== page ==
• stickybeak •
sti-ki-beek • Hear it!
Part of Speech: Noun
Meaning: A nosy person, a snooper, someone who pries into other people's business, a busybody, a meddler in other people's affairs.
Notes: Here is a funny word that our Australian and New Zealander readers will recognize, if not those in North America and the UK. It differs from gossip(er) in that implies nothing about repeating what a stickybeak finds out, but repetition might occur. It has an abstract action noun, stickybeaking, because you may use this noun as a verb meaning "to snoop": stickybeaks, stickybeaked, stickybeaking.
In Play: Today's Good Word plays on the slang metaphorical use of beak in reference to the nose of a human: "Why don't you ask that old stickybeak Miss Marple: she knows everything about everybody." Notice that all is not bad in stickybeaks; they make the best detectives. You may use today's word as a verb, too: "I might find out what they really think about me only if I could stickybeak their secret discussion of my personnel report."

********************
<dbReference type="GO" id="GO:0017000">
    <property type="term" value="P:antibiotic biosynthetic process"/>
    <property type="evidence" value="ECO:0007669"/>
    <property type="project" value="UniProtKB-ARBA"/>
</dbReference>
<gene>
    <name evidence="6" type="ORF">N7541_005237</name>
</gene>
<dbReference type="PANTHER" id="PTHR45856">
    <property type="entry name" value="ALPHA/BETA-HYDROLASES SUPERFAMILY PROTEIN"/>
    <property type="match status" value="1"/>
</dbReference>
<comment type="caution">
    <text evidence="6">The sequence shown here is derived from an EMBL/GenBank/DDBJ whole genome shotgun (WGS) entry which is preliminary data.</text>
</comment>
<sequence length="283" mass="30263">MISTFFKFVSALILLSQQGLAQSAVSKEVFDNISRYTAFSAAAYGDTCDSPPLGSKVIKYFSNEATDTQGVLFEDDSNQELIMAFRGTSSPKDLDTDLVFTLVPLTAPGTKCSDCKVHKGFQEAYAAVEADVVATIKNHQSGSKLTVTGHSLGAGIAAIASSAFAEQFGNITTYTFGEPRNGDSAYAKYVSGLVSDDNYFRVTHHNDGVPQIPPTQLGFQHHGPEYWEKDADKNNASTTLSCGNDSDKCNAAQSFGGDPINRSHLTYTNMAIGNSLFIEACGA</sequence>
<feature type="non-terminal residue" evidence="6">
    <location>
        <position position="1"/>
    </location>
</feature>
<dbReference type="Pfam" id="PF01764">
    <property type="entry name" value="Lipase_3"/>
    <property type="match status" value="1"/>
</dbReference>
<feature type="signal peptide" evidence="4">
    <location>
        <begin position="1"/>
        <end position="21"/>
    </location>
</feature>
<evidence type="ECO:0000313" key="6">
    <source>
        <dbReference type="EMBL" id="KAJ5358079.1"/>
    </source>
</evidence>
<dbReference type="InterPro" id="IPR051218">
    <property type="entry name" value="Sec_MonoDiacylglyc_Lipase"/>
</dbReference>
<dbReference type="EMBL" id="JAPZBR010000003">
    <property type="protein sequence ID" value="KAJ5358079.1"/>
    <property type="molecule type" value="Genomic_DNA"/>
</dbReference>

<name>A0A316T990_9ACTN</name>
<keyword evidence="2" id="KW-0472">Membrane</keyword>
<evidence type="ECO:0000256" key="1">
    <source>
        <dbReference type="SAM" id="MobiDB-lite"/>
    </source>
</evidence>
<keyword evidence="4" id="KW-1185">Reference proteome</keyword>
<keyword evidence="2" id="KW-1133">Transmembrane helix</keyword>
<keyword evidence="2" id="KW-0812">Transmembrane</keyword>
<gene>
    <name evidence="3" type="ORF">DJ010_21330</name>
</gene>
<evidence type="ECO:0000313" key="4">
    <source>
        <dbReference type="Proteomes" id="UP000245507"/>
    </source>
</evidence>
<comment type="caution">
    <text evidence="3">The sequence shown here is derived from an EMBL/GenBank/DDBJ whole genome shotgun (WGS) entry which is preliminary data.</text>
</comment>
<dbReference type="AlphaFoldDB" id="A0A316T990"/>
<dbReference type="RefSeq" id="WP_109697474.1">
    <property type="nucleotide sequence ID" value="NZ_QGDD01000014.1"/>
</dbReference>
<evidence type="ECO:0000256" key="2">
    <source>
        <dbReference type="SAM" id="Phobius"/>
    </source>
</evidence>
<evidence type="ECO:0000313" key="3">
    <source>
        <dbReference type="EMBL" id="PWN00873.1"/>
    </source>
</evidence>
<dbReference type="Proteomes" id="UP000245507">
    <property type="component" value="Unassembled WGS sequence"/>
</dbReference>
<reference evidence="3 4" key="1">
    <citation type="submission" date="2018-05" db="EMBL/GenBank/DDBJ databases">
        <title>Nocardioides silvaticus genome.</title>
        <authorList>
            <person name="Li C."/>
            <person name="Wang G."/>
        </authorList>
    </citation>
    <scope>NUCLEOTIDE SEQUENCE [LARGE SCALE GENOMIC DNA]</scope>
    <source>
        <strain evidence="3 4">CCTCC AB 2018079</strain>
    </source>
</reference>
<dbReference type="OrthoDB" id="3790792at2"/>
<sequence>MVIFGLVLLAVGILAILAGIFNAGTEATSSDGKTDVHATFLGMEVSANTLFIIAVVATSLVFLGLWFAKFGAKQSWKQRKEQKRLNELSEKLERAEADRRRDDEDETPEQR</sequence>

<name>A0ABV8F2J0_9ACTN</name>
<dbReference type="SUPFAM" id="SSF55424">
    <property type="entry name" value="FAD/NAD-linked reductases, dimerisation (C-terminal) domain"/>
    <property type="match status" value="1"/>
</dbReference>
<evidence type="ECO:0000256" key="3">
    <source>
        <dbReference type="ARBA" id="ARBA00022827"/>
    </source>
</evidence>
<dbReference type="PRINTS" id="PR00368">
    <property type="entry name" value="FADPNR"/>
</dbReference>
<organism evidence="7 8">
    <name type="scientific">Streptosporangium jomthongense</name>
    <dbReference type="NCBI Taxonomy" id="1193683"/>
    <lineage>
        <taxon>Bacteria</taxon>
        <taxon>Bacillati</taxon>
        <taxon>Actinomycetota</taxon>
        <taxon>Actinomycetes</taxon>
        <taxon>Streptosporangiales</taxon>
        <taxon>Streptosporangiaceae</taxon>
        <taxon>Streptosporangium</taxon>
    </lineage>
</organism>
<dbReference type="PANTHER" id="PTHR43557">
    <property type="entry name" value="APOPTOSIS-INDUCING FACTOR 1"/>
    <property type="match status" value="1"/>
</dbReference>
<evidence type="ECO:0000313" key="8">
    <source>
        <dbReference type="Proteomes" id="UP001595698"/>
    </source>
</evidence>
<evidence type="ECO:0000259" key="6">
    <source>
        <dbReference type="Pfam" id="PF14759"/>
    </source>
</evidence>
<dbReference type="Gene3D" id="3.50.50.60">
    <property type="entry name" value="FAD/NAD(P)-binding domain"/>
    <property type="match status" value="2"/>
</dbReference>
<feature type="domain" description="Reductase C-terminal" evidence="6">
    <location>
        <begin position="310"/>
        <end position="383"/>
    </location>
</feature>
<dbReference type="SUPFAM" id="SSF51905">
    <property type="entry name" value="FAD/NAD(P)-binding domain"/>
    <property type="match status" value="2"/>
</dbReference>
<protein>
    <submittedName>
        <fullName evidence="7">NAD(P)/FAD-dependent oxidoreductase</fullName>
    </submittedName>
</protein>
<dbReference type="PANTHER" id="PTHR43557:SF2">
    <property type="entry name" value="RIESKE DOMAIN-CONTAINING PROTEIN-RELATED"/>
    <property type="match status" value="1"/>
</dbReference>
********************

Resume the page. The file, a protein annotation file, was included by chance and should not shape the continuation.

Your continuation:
Word History: Stickybeak is, of course, wrought of two words: sticky and beak. Sticky is an adjective created by combining the verb stick + the suffix -y. In Greek we find a word from the same Proto-Indo-European root, steig- "to stick, pointed", in stizein "to prick, tattoo". We know this word had a Fickle N because it emerged in Latin as stingere "to quench, extinguish", probably from the notion that if you puncture someone, they usually die. It may have had a Fickle S, too. The word tiger was lent to English by Greek. The Greek word tigris "tiger" was borrowed from Old Persian tigra "sharp, pointed". We all know which part of a tiger is pointed and sharp and, should a tiger latch onto someone, it pretty much sticks to that person.
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